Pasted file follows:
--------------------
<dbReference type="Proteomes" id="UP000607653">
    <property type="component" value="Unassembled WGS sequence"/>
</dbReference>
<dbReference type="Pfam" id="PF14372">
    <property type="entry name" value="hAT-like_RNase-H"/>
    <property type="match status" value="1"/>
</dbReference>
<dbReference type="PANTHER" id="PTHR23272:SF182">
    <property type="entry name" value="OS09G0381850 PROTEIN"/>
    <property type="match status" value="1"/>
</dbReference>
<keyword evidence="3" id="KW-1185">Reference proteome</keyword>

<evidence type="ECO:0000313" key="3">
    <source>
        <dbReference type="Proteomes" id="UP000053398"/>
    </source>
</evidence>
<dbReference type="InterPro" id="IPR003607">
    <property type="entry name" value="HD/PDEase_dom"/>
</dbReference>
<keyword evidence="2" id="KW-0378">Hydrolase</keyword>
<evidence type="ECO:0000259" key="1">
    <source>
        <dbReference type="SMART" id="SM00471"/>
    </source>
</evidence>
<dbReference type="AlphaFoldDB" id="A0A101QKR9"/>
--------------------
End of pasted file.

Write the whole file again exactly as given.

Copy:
<dbReference type="Proteomes" id="UP000607653">
    <property type="component" value="Unassembled WGS sequence"/>
</dbReference>
<dbReference type="Pfam" id="PF14372">
    <property type="entry name" value="hAT-like_RNase-H"/>
    <property type="match status" value="1"/>
</dbReference>
<dbReference type="PANTHER" id="PTHR23272:SF182">
    <property type="entry name" value="OS09G0381850 PROTEIN"/>
    <property type="match status" value="1"/>
</dbReference>
<keyword evidence="3" id="KW-1185">Reference proteome</keyword>

<evidence type="ECO:0000313" key="3">
    <source>
        <dbReference type="Proteomes" id="UP000053398"/>
    </source>
</evidence>
<dbReference type="InterPro" id="IPR003607">
    <property type="entry name" value="HD/PDEase_dom"/>
</dbReference>
<keyword evidence="2" id="KW-0378">Hydrolase</keyword>
<evidence type="ECO:0000259" key="1">
    <source>
        <dbReference type="SMART" id="SM00471"/>
    </source>
</evidence>
<dbReference type="AlphaFoldDB" id="A0A101QKR9"/>